= Ariel release 0.0.1
gem install ariel (if it’s not yet propagated either wait or grab the
from my rubyforge page and install that).
This is the first public release of Ariel - A Ruby I.rmation
Library. See my previous post, ruby-talk:20014
background information. This release supports defining a tree document
structure and learning rules to extract each node of this tree. Handling
list extraction and learning is not yet implemented, and is the next
immediate priority. See the examples directory included in this release
below for discussion of the included examples. Rule learning is
and appears to work well, but many refinements are possible. Look out
more updates and a new release shortly.
== About Ariel
Ariel intends to assist in extracting information from semi-structured
documents including (but not in any way limited to) web pages. Although
may use libraries such as Hpricot or Rubyful Soup, or even plain Regular
Expressions to achieve the same goal, Ariel approaches the problem very
differently. Ariel relies on the user labeling examples of the data they
to extract, and then finds patterns across several such labeled examples
order to produce a set of general rules for extracting this information
any similar document. It uses the MIT license.
This release includes two examples in the example directory (which
be in the directory to which rubygems installed ariel). The first is the
google_calculator directory (inspired by Justin B.'s post to my
progress report). The structure is very simple, a calculation is
from the page, and then the actual result is extracted from that
3 labeled examples are included. Ariel reads each of these, tokenizes
and extracts each label. 4 sets of rules are learnt:
- Rules to locate the start of the calculation in the original
- Rules to locate the end of the calculation in the original document
(applied from the end of the document).
- Rules to locate the start of the result of the calculation from the
- Rules to locate the end of the result of the calculation from the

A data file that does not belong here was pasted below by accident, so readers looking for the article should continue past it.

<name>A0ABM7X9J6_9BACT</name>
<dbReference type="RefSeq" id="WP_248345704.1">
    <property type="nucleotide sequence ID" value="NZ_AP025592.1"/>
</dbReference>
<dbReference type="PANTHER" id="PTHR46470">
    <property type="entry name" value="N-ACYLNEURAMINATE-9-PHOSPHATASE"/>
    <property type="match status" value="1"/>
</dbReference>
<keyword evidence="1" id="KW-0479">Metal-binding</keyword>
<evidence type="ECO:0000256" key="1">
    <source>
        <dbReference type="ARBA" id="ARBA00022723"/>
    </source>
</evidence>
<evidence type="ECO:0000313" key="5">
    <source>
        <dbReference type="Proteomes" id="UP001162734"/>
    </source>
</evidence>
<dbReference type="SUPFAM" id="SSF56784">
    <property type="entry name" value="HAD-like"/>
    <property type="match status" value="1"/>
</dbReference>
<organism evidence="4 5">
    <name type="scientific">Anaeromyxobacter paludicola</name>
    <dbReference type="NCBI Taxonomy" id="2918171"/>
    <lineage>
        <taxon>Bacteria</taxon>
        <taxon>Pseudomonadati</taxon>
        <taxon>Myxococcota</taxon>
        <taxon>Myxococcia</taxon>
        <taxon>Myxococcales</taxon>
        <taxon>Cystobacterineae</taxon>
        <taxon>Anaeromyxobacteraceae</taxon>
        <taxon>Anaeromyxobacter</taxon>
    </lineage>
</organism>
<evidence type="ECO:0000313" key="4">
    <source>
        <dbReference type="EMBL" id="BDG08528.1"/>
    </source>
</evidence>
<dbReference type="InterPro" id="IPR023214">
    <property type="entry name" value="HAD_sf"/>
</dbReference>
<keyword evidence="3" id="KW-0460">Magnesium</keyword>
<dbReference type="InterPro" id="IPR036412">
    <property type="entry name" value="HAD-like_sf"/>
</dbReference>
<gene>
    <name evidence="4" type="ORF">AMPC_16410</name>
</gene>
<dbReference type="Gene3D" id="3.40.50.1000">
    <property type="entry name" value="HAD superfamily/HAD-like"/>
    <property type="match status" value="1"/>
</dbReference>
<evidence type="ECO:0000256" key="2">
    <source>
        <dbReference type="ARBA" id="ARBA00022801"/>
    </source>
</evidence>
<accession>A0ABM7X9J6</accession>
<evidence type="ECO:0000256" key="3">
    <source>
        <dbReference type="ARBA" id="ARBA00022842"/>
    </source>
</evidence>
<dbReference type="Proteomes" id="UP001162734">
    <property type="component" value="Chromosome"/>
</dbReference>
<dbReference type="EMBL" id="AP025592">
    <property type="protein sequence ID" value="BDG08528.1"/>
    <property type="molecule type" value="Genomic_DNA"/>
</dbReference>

calculation (applied from the end of the calculation).
Take note of 3 and 4 - this is the advantage of treating a document as a
in this way. Deeply nested elements can be located by generating a
simple rules, rather than generating a rule with complexity that
each level. Sets of rules are generated because it may not be possible
generate a single rule that will catch all cases. A rule is found that
matches as many of the examples as possible (and fails on the rest),
examples are then removed and a rule is found that will match as many of
remaining examples and so on. When it comes to applying these learnt
the rules are applied in order until there is a rule that matches.
To see this example for yourself just execute structure.rb in the
examples/google_calculator directory to create a locally writable
structure.yaml. Then do:
ariel -D -m learn -s structure.yaml -d /examplepath/labeled
You’ll have to wait a while (see my note about performance below). At
the learnt rules will be printed in YAML format, and structure.yaml will
updated to include these rules. Apply these learnt rules to some
documents by doing:
ariel -D -m extract -s structure.yaml -d /examplepath/unlabeled
You should see the results of a successful extraction printed to your
terminal, such as this one:
Results for unlabeled/2:
calculation: 3.5 U.S. dollars = 1.8486241 British pounds
result: 1.8486241 British pounds
The second example (raa) learns rules using just 2 labeled examples.
probably fewer than I’d recommend in most cases, but as it works… This
example consists of project entries in the Ruby Application Archive. The
structure of the page is very flat, so all rules are applied to the full
page. Rules are learnt and applied as shown above. The structure.yaml
included in the examples directories already include rules generated by
Ariel, use these if you just want to see extraction working.
Note: The interface demonstrated by ariel above is not very flexible or
friendly, it’s just to serve as a demonstration for the moment.
Generating rules takes quite a long time. It is always going to be an
intensive operation, but there are some very simple and obvious
in efficiency that can be made. For a start, the rule candidate refining
process currently re-applies the same rules over and over every time the
remaining rule candidates are ranked. This is where most time is spent,
caching these should make a big difference. This will definitely be
implemented. Other performance enhancements are bound to be there, but
focus at this time is to get something that works.
Ariel is developed by Alex Bradbury as a Google Summer of Code project
the mentoring of Austin Z…